Well before the Japanese attack on Pearl Harbor, Standley was strongly interventionist. He joined the staunchly pro-Allied Century Group in June 1940, publicly stating that the United States should recognize it was already effectively at war with Germany. In 1941, Roosevelt recalled Standley to active duty. His wartime responsibilities included defense planning for the Office of Production Management; service on the Roberts Commission investigating the Pearl Harbor attack; Navy Department public relations assignments; and membership in the Beaverbrook-Harriman mission, which provided Lend-Lease supplies to Soviet Russia.
In April 1942, Roosevelt appointed Standley ambassador to the Soviet Union. Soviet officials and American diplomats alike distrusted Standley's candid and forceful style, especially his insistence that the State Department not restrict the topics he might discuss with Soviet representatives. Apparently, Standley also resented the manner in which W. Averell Harriman, the president's special envoy, often conducted Soviet-American diplomatic negotiations independently of him. In May 1943, these assorted frustrations led Standley to submit his resignation, suggesting that Harriman replace him, and indeed this occurred when Standley returned to the United States in October. In March 1944, Roosevelt appointed Standley to the Office of Strategic Services Planning Group, where he remained until he was relieved from active duty in August 1945. Standley died in San Diego, California, on 25 October 1963.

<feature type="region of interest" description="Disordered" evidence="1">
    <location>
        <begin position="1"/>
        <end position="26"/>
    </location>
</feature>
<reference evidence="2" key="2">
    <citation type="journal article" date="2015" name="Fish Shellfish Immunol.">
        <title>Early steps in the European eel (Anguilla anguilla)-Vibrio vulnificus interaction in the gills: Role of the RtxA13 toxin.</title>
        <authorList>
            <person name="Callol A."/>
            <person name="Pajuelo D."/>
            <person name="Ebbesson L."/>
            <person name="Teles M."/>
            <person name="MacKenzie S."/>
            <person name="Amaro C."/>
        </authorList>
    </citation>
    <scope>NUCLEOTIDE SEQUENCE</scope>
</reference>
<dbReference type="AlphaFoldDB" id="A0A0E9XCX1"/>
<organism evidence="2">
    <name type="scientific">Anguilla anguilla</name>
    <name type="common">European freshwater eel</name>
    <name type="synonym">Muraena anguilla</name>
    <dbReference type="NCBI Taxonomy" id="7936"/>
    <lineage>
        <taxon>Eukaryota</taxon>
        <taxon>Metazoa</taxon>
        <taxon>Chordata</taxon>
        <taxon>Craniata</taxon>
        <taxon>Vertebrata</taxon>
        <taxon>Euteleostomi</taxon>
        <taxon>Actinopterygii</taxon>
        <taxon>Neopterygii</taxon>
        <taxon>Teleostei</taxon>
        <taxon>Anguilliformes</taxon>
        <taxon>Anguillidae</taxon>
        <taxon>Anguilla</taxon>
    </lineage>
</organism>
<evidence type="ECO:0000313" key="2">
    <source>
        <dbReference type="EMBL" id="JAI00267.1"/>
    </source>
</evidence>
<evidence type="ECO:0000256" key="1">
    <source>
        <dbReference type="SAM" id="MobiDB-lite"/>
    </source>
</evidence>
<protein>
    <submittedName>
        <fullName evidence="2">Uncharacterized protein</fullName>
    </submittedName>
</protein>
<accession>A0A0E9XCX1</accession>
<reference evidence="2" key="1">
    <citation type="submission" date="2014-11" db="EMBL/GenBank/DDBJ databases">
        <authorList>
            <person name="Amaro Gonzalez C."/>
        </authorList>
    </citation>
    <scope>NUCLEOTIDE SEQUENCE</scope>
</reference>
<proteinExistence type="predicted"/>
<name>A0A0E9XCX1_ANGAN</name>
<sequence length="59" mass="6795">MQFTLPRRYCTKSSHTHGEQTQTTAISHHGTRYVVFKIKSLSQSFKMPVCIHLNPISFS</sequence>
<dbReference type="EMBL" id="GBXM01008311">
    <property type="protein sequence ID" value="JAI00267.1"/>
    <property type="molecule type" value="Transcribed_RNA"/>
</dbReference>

Mayers, David. The Ambassadors and America's Soviet Policy. New York: Oxford University Press, 1995.; Standley, William H., and Arthur A. Ageton. Admiral Ambassador to Russia. Chicago: H. Regnery, 1955.; Walter, John C. "William Harrison Standley, 1 July 1933–1 January 1937." In Robert William Love Jr., ed., The Chiefs of Naval Operations, 89–99. Annapolis, MD: Naval Institute Press, 1980.